Brutal But Brilliant at the Lyric

Nick Hennegan on the first re-staging of 'Saved' for 25 years


Billy Seymour (Colin) Tom Padley (Pete) Bradley Gardner (Barry) - Photo by Simon Kane

Morgan Watkins (Len) & Lia Saville (Pam) - Photo by Simon Kane

Saved is on at the Lyric Hammersmith until 5th November

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Mention ‘Saved' to anyone with any sort of academic interest in theatre and they will tell you they know of it, although this is the first time in over 25 years it has had a major re-staging in London. Edward Bond's study of a generation of young people living on a neglected housing estate in South London became a historically momentous work, first staged in 1965 at the Royal Court in spite of a ban from the Lord Chamberlain.

It's not a comfortable night at the theatre and there are flaws with this production – characters shout and diction occasionally disappears. Some of the dialogue is from a much older ‘street' and feels gently dated. But the basic message stays the same – cultural poverty and neglect will have consequences for us all, especially the neglected.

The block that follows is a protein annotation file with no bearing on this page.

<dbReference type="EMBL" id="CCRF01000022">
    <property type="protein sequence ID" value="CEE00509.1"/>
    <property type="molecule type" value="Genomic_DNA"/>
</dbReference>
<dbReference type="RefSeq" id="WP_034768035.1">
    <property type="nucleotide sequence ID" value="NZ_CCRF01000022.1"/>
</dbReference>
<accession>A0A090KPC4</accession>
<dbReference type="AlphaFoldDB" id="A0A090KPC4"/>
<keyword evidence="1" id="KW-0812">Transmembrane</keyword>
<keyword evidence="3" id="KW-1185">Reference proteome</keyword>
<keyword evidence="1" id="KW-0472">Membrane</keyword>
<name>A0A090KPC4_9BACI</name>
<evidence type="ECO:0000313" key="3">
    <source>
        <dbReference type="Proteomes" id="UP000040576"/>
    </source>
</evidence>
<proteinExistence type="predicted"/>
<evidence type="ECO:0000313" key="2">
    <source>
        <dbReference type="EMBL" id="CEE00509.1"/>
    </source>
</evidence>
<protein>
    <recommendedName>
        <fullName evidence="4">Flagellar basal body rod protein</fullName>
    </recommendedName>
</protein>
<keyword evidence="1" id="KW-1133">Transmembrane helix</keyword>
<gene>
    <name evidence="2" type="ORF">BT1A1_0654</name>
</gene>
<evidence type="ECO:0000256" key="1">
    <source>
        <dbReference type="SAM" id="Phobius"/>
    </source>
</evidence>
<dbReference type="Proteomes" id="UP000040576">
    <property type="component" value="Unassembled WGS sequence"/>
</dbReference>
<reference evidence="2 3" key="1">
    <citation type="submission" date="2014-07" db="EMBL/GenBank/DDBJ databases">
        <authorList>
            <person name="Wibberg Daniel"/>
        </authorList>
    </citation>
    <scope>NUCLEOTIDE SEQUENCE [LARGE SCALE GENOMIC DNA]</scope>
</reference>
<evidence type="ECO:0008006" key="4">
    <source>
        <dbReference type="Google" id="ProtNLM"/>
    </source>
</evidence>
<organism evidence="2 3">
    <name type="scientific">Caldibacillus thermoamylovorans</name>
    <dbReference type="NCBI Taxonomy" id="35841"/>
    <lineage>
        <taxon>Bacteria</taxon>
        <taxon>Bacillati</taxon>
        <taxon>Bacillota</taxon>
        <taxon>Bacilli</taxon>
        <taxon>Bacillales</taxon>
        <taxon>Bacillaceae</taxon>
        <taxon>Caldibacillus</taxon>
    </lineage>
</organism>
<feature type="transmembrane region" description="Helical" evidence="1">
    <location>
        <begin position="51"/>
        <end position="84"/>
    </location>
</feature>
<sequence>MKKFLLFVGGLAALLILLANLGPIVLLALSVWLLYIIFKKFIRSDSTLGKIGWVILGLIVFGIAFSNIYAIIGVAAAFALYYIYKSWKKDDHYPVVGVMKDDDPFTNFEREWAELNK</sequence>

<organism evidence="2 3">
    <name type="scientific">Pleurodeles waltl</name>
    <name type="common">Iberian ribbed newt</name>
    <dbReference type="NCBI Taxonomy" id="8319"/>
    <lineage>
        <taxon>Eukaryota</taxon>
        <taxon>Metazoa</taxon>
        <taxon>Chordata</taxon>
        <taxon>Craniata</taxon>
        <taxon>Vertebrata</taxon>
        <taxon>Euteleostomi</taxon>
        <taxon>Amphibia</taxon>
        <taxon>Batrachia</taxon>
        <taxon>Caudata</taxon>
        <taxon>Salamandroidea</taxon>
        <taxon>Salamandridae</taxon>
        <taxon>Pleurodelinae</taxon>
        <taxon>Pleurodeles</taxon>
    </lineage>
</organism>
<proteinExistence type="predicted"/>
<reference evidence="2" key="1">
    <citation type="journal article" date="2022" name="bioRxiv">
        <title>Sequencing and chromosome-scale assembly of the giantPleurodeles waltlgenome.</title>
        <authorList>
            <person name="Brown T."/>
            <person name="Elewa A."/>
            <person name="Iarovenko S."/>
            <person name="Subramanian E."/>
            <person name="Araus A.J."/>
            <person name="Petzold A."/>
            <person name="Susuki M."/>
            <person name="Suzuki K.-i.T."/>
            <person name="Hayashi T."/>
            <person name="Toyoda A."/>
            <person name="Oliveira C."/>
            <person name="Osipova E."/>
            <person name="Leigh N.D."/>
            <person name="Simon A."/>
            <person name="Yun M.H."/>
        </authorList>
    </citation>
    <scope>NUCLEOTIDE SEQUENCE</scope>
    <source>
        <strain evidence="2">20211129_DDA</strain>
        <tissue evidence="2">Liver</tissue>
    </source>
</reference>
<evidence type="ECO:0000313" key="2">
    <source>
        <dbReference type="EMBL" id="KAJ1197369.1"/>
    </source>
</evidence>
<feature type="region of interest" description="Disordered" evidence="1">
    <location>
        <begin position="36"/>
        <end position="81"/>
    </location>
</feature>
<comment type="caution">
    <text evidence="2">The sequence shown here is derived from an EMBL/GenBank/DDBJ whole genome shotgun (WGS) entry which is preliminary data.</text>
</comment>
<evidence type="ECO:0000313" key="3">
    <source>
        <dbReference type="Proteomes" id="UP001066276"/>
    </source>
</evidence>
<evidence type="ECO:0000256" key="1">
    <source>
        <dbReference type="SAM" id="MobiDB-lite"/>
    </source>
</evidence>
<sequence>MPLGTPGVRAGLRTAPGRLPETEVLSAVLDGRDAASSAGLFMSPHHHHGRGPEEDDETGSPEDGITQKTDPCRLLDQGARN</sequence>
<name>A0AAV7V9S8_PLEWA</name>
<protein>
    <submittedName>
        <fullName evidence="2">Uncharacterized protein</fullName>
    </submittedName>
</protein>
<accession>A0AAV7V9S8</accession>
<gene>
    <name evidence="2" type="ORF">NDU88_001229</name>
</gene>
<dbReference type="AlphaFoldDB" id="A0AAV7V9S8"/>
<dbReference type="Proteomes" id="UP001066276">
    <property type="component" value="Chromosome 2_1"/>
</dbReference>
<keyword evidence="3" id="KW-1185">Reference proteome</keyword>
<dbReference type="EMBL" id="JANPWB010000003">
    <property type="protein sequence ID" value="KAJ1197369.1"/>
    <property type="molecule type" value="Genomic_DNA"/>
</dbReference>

Sean Holmes' Brechtian production has the rawness of a kitchen sink drama, told through thirteen scenes with a minimalist set and white noise in the scene changes.

At the heart of the story are Pam and Len. Pam lives an unfulfilled life. Her parents are cold automatons; the baby she hoped would win the heart of its bad-boy father is unwanted, unnamed and unloved. Gentle, decent Len is a totem of a normality she cannot comprehend. Her child has no name. In one scene the entire household gets on with the minutiae of an evening at home while the baby screams upstairs. Only when Pam wants to have sex with her boyfriend is it attended to, and then only to move it elsewhere.

There are some strong performances. Morgan Watkins is moving as gangly Len, and Lia Saville is an attractive but damaged Pam, incapable of introspection or understanding.

The narrative is not particularly strong but perhaps that's the point. And it's certainly not without humour. The central scene before the interval, which is now so well known it's not spoiling anything to mention it, when a gang of youths stone Pam's baby to death, is made all the more horrific by the lack of impact it has on the main characters after the act. And there can be few scenes in modern theatre that can still extract gasps of horror from an audience.

‘Saved' is credited with helping to remove the Lord Chamberlain's authority in 1968. It also influenced more recent playwrights - Sarah Kane and Mark Ravenhill are both quoted in the programme. And with the recent UK riots, it's an inspired move by Sean Holmes to remind us of what theatre and good culture can do in the debate about the values of our society.

Nick Hennegan

October 15, 2011